7. New attitudes towards business and production – we need to incentivize businesses to achieve “right” sized profits that are large enough to guarantee a company’s economy viability but not so large they exceed its ecological allowance.

8. Global cooperation over resource use – we need to agree all trading partners wind down growth simultaneously. Otherwise steady state economies could experience significant trade disadvantages.

9. New consumer behavior – we need to promote new values that emphasize the positive aspects of a steady state economy (community connectedness, friendship and creativity) over the competitive individualism, hedonism, status and achievement that are emphasized in a growth economy.

10. Engaging politicians and the media (which will be the hardest) – by doing more research and analysis of the steady state model, creating forums to engage the public, politicians, policy makers and academics and to working for small changes at the local community level.
Rob Dietz is the European director of the Center for the Advancement of the Steady State Economy (CASSE). More information about CASSE at http://steadystate.org/

In the video below Dietz and O’Neill talk about their book.

stuartbramhall:

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California is the most populous state in the US – and the poorest. Looks like Governor Jerry Brown is determined to keep it that way. Despite a state tax surplus, he is refusing to restore any of the austerity cuts he’s enacted. He’s also using part of the surplus to further his school privatization agenda.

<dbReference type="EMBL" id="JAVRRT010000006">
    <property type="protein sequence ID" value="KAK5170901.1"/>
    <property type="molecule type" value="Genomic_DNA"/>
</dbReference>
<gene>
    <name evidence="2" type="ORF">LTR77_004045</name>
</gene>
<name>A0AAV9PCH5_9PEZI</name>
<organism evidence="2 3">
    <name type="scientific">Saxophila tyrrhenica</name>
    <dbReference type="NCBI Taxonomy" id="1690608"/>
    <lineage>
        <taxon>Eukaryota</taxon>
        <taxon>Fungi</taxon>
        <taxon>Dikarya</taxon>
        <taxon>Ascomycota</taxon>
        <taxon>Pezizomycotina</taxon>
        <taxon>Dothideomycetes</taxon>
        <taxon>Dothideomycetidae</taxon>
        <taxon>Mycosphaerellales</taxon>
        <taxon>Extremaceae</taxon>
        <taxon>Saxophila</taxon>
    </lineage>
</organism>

Originally posted on Counter Information:

By Dan Conway
23 May 2015

California Governor Jerry Brown released the so-called May Budgetary Revision on May 15, outlining proposed state spending for the 2015-2016 fiscal year. The measures included in the May Revision are typically adopted in the enacted state budget.

The May Revision incorporates larger than expected state income and capital gains tax revenue. It uses the expanded revenue not to restore past cuts but to create new school privatization schemes, expand the state’s rainy day budget stabilization fund and to otherwise insure continued hardship for the working class.

California is the most populous state in the country and also the poorest. According to the official federal poverty measure, which is based on an annual income threshold of three times the cost of basic nutritional requirements, the state’s poverty rate is 16 percent meaning 6.1 million residents are poor. Nearly 2.5 million of these have incomes less…